Although the biggest cybercrime in the news recently seems to be the NSA spying on us. Some people have asked me (because I’m “computer or internet guy”) what I think about this scandal.  My answer seems to shock most folks.

What “scandal?”

Yeah, please.  Anytime a new communication medium is invented the first thing anyone does is figure out how to spy with it.  Anyone who thought their email was ever secure from prying eyes was wrong and endearingly naive. Anyone who thinks anything you post on social media sites like facebook or twitter is safe and only going where you want it to… well that’s just downright laughable.  My “rule of thumb” is simple.  If you put it on the internet… make sure it’s something that you wouldn’t mind everyone on the internet finding out.

Now yes, I do some shopping online, and do e-file my taxes.  But I take extreme caution when I do so.  The payment system I use is highly rated as a “trusted” site by many consumer advocacy groups and computer security firms.  And it only accesses an account I maintain specifically for online shopping, and it’s pre-pay and will not spend any money I don’t clear by transferring it into the account for the purchase I’m going to make (consult your tax or banking professional for more specific advice.)   Taxes I do behind a massive firewall using very reliable computer security.  And I never save any information to the cloud. “Would you like to save the information to make the next transaction easier?”  No, I would not.  As an act of supreme security paranoia, I don’t even save passwords on MY OWN computer.  If I get hacked (my security makes it unlikely, but it can happen to anyone) my passwords aren’t saved anywhere on my computer. That won’t protect against a keylogger, but my security will pick up on a keylogger before I have a chance to enter any passwords.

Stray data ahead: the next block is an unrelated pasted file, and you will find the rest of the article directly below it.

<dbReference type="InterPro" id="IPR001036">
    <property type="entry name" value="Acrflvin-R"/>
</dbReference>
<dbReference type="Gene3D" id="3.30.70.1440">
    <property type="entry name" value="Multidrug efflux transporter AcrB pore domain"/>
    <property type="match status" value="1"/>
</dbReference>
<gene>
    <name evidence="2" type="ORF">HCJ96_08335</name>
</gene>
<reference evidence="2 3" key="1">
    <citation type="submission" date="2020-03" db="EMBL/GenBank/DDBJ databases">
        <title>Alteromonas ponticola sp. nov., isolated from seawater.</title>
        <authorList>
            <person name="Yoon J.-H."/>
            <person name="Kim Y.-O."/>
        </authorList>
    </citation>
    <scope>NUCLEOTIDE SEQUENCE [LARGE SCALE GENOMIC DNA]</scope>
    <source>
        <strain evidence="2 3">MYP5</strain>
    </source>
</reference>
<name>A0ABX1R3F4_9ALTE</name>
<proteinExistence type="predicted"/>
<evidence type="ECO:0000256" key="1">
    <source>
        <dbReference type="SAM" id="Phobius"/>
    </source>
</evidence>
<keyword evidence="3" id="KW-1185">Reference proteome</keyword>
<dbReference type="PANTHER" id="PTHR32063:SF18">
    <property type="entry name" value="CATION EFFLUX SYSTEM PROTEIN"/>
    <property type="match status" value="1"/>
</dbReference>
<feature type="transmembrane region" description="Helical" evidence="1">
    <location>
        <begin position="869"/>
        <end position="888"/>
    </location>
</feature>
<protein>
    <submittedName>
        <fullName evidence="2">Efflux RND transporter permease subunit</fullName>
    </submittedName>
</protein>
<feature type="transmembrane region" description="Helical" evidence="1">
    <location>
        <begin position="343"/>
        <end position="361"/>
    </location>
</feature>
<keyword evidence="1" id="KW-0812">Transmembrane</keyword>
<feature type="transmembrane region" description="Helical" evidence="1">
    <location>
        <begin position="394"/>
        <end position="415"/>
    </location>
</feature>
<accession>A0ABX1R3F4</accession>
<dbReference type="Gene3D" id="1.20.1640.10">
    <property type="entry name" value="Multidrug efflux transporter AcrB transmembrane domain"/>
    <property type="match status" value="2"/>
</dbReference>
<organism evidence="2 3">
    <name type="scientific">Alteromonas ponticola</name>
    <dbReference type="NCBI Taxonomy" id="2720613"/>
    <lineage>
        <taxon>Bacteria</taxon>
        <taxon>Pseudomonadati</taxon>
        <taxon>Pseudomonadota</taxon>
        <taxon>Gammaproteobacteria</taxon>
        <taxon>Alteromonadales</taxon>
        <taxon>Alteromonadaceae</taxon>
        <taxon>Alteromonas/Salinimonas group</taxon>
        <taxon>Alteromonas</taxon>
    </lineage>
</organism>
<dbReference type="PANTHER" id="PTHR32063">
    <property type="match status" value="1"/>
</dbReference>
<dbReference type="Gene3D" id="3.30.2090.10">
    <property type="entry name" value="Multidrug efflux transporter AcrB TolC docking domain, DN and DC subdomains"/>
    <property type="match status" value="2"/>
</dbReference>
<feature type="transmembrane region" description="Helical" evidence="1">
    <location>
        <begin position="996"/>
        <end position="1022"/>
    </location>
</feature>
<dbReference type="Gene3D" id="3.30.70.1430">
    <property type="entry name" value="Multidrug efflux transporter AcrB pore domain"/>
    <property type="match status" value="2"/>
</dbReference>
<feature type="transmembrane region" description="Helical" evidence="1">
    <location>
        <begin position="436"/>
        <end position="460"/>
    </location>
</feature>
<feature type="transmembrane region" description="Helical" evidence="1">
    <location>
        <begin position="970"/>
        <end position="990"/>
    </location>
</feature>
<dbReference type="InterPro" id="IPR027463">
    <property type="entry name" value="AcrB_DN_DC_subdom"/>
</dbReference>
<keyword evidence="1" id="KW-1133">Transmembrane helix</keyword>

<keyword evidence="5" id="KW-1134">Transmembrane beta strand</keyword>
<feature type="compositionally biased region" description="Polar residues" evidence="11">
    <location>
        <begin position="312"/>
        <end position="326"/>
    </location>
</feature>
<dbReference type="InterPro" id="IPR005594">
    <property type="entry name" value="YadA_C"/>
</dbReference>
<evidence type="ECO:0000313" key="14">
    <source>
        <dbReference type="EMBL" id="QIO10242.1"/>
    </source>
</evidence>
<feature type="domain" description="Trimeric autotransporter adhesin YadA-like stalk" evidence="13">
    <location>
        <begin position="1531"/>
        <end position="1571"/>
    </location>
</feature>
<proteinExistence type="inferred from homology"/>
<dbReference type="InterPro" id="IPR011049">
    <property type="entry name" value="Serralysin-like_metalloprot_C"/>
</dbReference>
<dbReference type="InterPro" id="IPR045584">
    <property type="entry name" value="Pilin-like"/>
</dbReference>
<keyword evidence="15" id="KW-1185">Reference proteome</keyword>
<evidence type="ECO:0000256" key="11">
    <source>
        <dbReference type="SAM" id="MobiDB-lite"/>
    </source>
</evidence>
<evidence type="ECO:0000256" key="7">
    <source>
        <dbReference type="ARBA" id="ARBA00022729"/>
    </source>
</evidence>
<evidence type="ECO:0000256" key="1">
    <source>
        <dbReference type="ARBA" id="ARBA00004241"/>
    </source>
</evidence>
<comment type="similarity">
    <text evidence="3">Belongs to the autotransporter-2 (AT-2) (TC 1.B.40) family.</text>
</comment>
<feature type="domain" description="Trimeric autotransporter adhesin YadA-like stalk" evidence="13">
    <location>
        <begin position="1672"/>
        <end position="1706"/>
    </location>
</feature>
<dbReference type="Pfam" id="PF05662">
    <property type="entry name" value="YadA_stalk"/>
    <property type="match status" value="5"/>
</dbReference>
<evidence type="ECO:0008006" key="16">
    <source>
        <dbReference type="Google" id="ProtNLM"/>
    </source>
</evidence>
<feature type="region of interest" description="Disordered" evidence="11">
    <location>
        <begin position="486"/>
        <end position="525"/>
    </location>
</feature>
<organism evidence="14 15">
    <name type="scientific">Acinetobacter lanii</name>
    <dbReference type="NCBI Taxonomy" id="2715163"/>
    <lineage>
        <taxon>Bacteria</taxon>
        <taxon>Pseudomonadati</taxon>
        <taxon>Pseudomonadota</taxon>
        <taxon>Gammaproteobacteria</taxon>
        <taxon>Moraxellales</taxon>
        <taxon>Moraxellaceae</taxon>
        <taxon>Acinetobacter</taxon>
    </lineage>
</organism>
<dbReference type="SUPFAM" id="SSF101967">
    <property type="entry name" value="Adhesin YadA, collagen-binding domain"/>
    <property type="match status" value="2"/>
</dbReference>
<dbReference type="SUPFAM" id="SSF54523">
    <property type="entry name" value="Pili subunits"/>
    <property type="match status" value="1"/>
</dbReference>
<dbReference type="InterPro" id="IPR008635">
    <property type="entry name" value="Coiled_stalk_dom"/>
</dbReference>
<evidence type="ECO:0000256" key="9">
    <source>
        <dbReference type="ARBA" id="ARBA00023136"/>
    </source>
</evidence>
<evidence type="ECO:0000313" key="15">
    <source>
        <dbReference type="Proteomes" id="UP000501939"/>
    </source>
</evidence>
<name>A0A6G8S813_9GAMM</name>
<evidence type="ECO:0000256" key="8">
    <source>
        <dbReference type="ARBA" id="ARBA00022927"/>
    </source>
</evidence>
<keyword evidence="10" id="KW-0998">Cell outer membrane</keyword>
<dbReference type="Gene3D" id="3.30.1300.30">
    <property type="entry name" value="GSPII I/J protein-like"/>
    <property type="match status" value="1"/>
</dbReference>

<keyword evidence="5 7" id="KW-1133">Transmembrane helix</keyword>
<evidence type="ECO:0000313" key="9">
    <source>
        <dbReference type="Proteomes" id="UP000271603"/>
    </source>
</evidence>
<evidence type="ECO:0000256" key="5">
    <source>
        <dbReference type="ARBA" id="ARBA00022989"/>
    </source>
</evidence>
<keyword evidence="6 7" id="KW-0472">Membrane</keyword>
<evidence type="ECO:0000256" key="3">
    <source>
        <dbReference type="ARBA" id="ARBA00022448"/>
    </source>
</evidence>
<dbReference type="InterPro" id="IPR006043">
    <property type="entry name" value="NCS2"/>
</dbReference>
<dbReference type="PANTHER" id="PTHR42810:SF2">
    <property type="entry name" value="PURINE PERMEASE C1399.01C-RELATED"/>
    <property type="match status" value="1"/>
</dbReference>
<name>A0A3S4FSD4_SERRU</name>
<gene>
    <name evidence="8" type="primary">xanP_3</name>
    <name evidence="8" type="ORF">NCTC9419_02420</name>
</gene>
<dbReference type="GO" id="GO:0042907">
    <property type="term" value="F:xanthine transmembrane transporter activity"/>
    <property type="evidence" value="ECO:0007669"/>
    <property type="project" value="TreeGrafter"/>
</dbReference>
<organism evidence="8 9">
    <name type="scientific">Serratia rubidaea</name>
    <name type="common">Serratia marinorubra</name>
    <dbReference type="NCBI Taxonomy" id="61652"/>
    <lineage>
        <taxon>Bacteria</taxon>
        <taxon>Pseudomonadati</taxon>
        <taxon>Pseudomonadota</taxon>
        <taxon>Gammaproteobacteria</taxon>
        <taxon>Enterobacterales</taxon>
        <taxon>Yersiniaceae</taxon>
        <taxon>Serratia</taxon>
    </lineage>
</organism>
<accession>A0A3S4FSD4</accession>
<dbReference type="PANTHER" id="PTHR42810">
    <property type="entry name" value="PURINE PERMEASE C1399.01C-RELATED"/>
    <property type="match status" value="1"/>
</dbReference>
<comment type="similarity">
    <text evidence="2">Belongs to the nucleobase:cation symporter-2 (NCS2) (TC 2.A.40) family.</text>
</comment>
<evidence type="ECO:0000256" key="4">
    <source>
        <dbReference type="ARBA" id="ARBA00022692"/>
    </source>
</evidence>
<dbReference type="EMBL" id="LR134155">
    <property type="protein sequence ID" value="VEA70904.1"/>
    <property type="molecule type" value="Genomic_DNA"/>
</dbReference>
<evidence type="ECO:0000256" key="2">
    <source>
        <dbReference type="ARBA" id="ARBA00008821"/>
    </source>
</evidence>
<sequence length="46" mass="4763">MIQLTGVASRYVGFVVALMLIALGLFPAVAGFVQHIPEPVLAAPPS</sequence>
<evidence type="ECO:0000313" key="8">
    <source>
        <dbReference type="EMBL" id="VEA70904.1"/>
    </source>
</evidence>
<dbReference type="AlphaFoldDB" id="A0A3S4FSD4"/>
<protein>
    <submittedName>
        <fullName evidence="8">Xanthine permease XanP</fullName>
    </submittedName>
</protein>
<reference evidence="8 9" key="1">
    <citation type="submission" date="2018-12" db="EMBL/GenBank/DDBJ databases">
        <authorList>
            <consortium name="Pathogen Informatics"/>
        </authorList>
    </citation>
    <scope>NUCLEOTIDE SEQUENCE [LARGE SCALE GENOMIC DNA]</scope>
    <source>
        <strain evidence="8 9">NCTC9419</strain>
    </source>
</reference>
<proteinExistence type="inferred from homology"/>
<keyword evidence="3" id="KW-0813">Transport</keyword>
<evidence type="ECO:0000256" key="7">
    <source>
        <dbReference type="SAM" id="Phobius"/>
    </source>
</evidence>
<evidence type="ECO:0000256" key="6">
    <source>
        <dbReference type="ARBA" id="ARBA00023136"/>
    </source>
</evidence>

And those aren’t even the only precautions I take.  Some of the precautions I take to separate myself from my online “identity” actually VIOLATE the TOS (terms of service) of the web services I’m using. So I won’t mention those, I don’t want my accounts closed.  Hypothetical examples of such violations would include registering for an internet service using a fake name or phony address.

And all of that’s why NSA spying doesn’t bother me.  Because I had always assumed they WERE already spying.  Or rather I guess it does “bother” me, but fails to “surprise” or “affect” me in any way.  I don’t blame the government, (current or prior regimes) but rather I see the misuse of technology as an unfortunate side-effect of the development of that technology in the first place.  The question I have to answer is “Do I like the internet?” It it’s existence as a whole worth the fact that it can be used to spy on me?  To me it’s worth it.  I don’t do anything illegal, online or otherwise so I don’t really have a dog in the hunt either.  Then again if I were doing anything illegal, I certainly would be lying about it here on this blog. BECAUSE ONLINE ADMISSIONS OF CRIMINAL ACTIVITY WOULD BE A BAD IDEA, PEOPLE MIGHT BE LISTENING.

So to any NSA guys that might be reading this or anything else from me (emails, forum replies, etc.) I apologize for wasting your time.  I realize that what you can find out about me online is pretty boring.  Just a suggestion… stand up, stretch a little bit, maybe go get a coffee.  Now back to work, those cybercriminals and terrorists aren’t going to catch themselves.  You know, unless they brag about their activities on twitter.
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It’s The Same Dumb Argument Every Time

I do like the occasional blog update about video games.  If you (like me) enjoy games then I’m sure all this is common knowledge.  But if all you hear is the easily refuted “studies” that show a link between violent behavior and video games then you might be the type of person who has never heard anything about them from an advocates’ point of view.  Most will never admit it’s the same thing, but how many times did baby boomers hear, “TV will rot your brain,” while they were growing up?  Yet boomers from their easy chairs will actually yell at folks my age “stop playing those games and grow up.”  Which I’ve always found funny, it’s a pastime.  Like reading, or television, or golf, or model railway…
 
And yes, it is exactly the same thing.  “But oh,” some blame pushing parent might say, “those Columbine kids played shooting games and so did the Sandy Hook shooter.”